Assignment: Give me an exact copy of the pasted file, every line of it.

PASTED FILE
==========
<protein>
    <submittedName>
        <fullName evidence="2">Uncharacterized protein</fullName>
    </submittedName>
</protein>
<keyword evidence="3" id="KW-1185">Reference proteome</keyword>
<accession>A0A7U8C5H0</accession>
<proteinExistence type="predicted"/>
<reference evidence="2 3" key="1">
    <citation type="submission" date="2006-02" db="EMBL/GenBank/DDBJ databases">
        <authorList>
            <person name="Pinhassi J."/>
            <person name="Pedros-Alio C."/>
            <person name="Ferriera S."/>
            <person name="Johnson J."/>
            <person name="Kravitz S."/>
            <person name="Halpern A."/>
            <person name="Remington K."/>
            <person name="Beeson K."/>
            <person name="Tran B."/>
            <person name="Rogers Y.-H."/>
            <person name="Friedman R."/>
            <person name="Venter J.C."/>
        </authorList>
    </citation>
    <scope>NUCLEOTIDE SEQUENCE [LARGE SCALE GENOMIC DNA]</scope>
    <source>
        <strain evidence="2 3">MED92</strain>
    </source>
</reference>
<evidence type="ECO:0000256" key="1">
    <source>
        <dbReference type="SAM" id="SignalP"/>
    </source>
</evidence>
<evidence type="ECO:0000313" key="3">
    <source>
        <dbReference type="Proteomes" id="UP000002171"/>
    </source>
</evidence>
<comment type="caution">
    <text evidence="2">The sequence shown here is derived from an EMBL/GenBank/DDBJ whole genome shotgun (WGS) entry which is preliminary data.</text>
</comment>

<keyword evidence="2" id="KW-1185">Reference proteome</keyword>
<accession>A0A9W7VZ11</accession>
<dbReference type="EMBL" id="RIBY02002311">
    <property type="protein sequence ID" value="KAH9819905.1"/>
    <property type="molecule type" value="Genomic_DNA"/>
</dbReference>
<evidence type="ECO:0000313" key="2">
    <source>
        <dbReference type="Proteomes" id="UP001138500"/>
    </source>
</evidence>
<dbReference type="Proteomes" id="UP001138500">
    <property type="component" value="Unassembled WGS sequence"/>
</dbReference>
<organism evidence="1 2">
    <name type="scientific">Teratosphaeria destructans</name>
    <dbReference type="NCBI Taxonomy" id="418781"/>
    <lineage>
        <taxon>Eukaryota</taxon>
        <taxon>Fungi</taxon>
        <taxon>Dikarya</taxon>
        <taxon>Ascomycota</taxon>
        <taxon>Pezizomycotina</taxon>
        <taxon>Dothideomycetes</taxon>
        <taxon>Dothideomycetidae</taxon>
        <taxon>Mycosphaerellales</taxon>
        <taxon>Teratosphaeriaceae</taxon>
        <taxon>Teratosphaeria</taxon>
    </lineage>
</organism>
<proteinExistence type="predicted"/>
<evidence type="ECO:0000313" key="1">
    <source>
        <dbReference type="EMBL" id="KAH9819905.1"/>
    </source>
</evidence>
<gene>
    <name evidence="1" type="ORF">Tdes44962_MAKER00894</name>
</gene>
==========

<protein>
    <submittedName>
        <fullName evidence="2">Uncharacterized protein</fullName>
    </submittedName>
</protein>
<keyword evidence="3" id="KW-1185">Reference proteome</keyword>
<accession>A0A7U8C5H0</accession>
<proteinExistence type="predicted"/>
<reference evidence="2 3" key="1">
    <citation type="submission" date="2006-02" db="EMBL/GenBank/DDBJ databases">
        <authorList>
            <person name="Pinhassi J."/>
            <person name="Pedros-Alio C."/>
            <person name="Ferriera S."/>
            <person name="Johnson J."/>
            <person name="Kravitz S."/>
            <person name="Halpern A."/>
            <person name="Remington K."/>
            <person name="Beeson K."/>
            <person name="Tran B."/>
            <person name="Rogers Y.-H."/>
            <person name="Friedman R."/>
            <person name="Venter J.C."/>
        </authorList>
    </citation>
    <scope>NUCLEOTIDE SEQUENCE [LARGE SCALE GENOMIC DNA]</scope>
    <source>
        <strain evidence="2 3">MED92</strain>
    </source>
</reference>
<evidence type="ECO:0000256" key="1">
    <source>
        <dbReference type="SAM" id="SignalP"/>
    </source>
</evidence>
<evidence type="ECO:0000313" key="3">
    <source>
        <dbReference type="Proteomes" id="UP000002171"/>
    </source>
</evidence>
<comment type="caution">
    <text evidence="2">The sequence shown here is derived from an EMBL/GenBank/DDBJ whole genome shotgun (WGS) entry which is preliminary data.</text>
</comment>

<keyword evidence="2" id="KW-1185">Reference proteome</keyword>
<accession>A0A9W7VZ11</accession>
<dbReference type="EMBL" id="RIBY02002311">
    <property type="protein sequence ID" value="KAH9819905.1"/>
    <property type="molecule type" value="Genomic_DNA"/>
</dbReference>
<evidence type="ECO:0000313" key="2">
    <source>
        <dbReference type="Proteomes" id="UP001138500"/>
    </source>
</evidence>
<dbReference type="Proteomes" id="UP001138500">
    <property type="component" value="Unassembled WGS sequence"/>
</dbReference>
<organism evidence="1 2">
    <name type="scientific">Teratosphaeria destructans</name>
    <dbReference type="NCBI Taxonomy" id="418781"/>
    <lineage>
        <taxon>Eukaryota</taxon>
        <taxon>Fungi</taxon>
        <taxon>Dikarya</taxon>
        <taxon>Ascomycota</taxon>
        <taxon>Pezizomycotina</taxon>
        <taxon>Dothideomycetes</taxon>
        <taxon>Dothideomycetidae</taxon>
        <taxon>Mycosphaerellales</taxon>
        <taxon>Teratosphaeriaceae</taxon>
        <taxon>Teratosphaeria</taxon>
    </lineage>
</organism>
<proteinExistence type="predicted"/>
<evidence type="ECO:0000313" key="1">
    <source>
        <dbReference type="EMBL" id="KAH9819905.1"/>
    </source>
</evidence>
<gene>
    <name evidence="1" type="ORF">Tdes44962_MAKER00894</name>
</gene>